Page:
This invention relates to a method and apparatus for treating heart failure. As discussed in Applicants' co-pending application entitled “Expandable Cardiac Harness For Treating Congestive Heart Failure”, Ser. No. 09/634,043, which was filed on Aug. 8, 2000, the entirety of which is hereby expressly incorporated by reference herein, it is anticipated that remodeling of a diseased heart can be resisted or even reversed by alleviating the wall stresses in such a heart. The present application discusses certain embodiments and methods for supporting the cardiac wall. Additional embodiments and aspects are also discussed in Applicants' co-pending applications entitled “Device for Treating Heart Failure,” Ser. No. 10/242,016, filed Sep. 10, 2002; “Heart Failure Treatment Device and Method”, Ser. No. 10/287,723, filed Oct. 31, 2002; “Method and Apparatus for Supporting a Heart”, Ser. No. 10/338,934, filed Jan. 7, 2003; and “Method and Apparatus for Treating Heart Failure,” Ser. No. 60/409,113, filed Sep. 5, 2002; “Cardiac Harness Delivery Device and Method,” Ser. No. 60/427,079, filed Nov. 15, 2002; and “Multi-panel Cardiac Harness, Ser. No. 60/458,991, filed Mar. 28, 2003, the entirety of each of which is hereby expressly incorporated by reference.
The term “cardiac harness” as used herein is a broad term that refers to a device fit onto a patient's heart to apply a compressive force on the heart during at least a portion of the cardiac cycle. A device that is intended to be fit onto and reinforce a heart and which may be referred to in the art as a “girdle,” “sock,” “jacket,” “cardiac reinforcement device,” or the like is included within the meaning of “cardiac harness.”
The cardiac harness 32 illustrated in
In the harness illustrated in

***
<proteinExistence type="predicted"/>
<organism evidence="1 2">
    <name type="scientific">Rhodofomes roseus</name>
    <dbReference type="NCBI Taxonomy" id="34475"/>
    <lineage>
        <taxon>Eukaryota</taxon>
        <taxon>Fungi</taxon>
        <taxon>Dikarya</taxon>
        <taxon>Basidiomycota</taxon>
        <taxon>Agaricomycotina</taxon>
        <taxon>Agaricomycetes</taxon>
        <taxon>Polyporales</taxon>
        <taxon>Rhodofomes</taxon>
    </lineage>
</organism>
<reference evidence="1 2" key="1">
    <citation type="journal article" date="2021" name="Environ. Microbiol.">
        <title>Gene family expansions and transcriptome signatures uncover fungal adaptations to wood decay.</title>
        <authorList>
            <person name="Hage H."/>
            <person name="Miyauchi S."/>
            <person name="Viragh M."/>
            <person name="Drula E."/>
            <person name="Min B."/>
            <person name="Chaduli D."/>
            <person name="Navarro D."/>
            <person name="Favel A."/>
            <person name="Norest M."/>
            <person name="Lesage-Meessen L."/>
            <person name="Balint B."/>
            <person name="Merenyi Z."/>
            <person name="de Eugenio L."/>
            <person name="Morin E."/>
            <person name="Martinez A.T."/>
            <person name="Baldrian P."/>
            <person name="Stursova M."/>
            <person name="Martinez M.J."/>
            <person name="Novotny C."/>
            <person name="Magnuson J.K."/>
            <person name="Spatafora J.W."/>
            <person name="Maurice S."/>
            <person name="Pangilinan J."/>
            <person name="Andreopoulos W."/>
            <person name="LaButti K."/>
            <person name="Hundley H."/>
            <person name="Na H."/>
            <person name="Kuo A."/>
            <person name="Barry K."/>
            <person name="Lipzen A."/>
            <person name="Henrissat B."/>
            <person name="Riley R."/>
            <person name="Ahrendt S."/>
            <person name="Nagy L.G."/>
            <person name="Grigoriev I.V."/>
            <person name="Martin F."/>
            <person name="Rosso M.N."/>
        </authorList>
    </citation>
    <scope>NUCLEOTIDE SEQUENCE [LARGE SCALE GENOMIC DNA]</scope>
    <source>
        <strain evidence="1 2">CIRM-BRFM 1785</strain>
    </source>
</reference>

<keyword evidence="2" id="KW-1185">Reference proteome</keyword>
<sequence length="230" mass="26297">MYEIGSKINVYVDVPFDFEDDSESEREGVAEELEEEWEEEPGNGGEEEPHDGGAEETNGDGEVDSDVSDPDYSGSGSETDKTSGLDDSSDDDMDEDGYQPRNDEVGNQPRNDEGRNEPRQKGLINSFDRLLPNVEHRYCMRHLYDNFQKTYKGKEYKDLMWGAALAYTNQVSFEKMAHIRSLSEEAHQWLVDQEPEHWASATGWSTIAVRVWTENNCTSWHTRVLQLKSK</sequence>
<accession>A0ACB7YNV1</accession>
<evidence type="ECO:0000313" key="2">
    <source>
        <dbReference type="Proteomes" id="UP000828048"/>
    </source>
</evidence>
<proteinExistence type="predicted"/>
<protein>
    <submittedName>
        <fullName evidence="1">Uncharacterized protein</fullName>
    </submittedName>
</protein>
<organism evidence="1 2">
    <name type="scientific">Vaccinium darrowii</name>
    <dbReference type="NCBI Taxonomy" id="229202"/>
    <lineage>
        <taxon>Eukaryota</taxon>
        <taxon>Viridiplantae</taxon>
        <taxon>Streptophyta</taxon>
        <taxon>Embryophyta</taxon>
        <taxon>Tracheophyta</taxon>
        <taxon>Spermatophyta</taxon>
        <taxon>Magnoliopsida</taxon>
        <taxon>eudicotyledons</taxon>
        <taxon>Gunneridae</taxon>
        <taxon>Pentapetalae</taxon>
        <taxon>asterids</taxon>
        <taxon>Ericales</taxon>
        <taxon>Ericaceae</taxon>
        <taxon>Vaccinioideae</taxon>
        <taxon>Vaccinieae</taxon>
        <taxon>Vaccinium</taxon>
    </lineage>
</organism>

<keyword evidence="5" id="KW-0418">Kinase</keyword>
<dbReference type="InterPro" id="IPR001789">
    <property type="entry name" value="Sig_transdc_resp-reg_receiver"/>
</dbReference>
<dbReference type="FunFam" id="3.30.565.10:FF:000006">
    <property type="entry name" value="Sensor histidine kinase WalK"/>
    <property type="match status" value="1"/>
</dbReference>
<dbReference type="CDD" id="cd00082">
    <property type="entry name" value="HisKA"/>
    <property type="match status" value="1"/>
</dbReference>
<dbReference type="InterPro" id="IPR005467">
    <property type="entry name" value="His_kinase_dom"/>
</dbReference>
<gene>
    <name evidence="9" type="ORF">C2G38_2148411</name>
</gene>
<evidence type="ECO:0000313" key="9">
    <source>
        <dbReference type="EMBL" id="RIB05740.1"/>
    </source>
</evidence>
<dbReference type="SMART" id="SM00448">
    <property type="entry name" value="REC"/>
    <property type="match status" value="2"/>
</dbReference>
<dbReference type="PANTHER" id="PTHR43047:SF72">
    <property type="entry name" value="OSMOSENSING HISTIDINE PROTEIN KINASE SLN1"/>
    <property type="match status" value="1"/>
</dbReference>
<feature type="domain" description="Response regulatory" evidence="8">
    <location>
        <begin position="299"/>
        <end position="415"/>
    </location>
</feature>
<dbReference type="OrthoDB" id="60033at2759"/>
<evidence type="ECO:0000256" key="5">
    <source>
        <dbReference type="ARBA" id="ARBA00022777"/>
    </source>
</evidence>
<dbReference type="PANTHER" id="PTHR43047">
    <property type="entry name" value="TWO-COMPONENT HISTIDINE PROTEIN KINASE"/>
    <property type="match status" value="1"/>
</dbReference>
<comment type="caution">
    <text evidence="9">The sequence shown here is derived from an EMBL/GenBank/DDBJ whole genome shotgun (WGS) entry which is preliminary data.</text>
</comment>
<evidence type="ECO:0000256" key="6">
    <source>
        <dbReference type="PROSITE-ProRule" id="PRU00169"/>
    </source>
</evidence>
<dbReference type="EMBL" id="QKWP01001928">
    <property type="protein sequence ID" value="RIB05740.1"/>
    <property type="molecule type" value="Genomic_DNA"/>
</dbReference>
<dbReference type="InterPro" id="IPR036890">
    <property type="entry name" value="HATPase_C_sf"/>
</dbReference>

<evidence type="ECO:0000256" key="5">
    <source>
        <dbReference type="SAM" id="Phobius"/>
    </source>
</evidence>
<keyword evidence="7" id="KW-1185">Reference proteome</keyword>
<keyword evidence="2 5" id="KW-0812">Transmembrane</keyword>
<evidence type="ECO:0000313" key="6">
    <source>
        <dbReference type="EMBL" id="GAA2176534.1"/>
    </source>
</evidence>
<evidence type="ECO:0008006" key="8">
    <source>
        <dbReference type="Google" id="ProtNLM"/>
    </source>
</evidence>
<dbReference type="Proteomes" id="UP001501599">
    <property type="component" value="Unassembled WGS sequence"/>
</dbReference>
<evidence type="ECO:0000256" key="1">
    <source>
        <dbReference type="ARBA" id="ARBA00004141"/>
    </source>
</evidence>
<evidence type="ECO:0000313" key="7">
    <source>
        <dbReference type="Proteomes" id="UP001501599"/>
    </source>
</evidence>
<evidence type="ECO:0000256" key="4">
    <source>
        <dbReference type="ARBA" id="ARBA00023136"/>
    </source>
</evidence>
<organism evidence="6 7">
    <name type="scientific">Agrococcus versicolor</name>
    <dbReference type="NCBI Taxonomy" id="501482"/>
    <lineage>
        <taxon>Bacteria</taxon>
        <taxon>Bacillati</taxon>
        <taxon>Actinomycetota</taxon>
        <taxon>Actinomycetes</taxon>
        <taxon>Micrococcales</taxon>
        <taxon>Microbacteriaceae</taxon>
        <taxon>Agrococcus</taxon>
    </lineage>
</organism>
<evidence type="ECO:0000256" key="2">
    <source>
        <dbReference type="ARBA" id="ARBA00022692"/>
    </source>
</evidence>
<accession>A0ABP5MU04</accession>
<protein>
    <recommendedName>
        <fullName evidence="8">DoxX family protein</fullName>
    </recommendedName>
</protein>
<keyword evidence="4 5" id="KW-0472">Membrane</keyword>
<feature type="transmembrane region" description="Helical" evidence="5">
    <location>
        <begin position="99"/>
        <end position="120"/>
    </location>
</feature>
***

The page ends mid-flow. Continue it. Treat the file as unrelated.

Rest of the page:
In one embodiment of the invention, as shown in
The connectors 56 preferably are formed of a semi-compliant material such as silicone rubber. Most preferably the connectors are formed of the same material used for coating the rings with a dielectric coating, if applicable. Some materials that can be used for the connectors include, for example, medical grade polymers such as, but not limited to, polyethylene, polypropylene, polyurethane and nylon.
As discussed above, and as discussed in more detail in the applications that are incorporated herein by reference, the elastic rows 52 exert a force in resistance to expansion of the heart. Collectively, the force exerted by the elastic rows tends toward compressing the heart, thus alleviating wall stresses in the heart as the heart expands. Accordingly, the harness helps to decrease the workload of the heart, enabling the heart to more effectively pump blood through the patient's body and enabling the heart an opportunity to heal itself. It should be understood that several arrangements and configurations of elastic rows can be used to create a mildly compressive force on the heart so as to reduce wall stresses. For example, elastic members 54 can be disposed over only a portion of the circumference of the heart or harness.
With next reference to
In one embodiment, each elastic row 52 initially includes an elongate strand. During manufacturing of the cardiac harness 50, each elongate strand is cut to a length such that when opposite ends of the elongate strand are bonded together, the elongate strand assumes a ring-shaped configuration. The rings form the adjacent elastic rows. The lengths of the elongate strands are selected such that the resulting rings/rows are sized in conformity with the general anatomy of the patient's heart. More specifically, strands used to form the apex portion 58 of the harness are not as long as strands used to form the base portion 60. As such, the harness generally tapers from the base toward the apex in order to generally follow the shape of the patient's heart.